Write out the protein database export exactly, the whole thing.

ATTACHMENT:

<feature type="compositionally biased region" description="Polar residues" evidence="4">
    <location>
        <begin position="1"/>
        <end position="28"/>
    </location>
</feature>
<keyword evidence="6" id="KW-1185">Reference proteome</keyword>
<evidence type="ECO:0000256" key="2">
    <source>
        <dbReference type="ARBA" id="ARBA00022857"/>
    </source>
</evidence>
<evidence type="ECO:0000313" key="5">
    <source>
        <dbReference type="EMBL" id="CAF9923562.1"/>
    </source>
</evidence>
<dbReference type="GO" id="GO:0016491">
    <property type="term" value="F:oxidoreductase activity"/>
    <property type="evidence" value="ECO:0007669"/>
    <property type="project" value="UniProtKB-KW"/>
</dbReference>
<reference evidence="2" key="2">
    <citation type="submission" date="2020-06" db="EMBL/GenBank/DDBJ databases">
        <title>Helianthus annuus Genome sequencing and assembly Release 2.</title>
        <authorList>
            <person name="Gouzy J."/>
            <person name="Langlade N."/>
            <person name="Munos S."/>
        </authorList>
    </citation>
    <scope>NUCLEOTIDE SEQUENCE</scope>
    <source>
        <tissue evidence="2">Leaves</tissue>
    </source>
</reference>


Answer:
<feature type="compositionally biased region" description="Polar residues" evidence="4">
    <location>
        <begin position="1"/>
        <end position="28"/>
    </location>
</feature>
<keyword evidence="6" id="KW-1185">Reference proteome</keyword>
<evidence type="ECO:0000256" key="2">
    <source>
        <dbReference type="ARBA" id="ARBA00022857"/>
    </source>
</evidence>
<evidence type="ECO:0000313" key="5">
    <source>
        <dbReference type="EMBL" id="CAF9923562.1"/>
    </source>
</evidence>
<dbReference type="GO" id="GO:0016491">
    <property type="term" value="F:oxidoreductase activity"/>
    <property type="evidence" value="ECO:0007669"/>
    <property type="project" value="UniProtKB-KW"/>
</dbReference>
<reference evidence="2" key="2">
    <citation type="submission" date="2020-06" db="EMBL/GenBank/DDBJ databases">
        <title>Helianthus annuus Genome sequencing and assembly Release 2.</title>
        <authorList>
            <person name="Gouzy J."/>
            <person name="Langlade N."/>
            <person name="Munos S."/>
        </authorList>
    </citation>
    <scope>NUCLEOTIDE SEQUENCE</scope>
    <source>
        <tissue evidence="2">Leaves</tissue>
    </source>
</reference>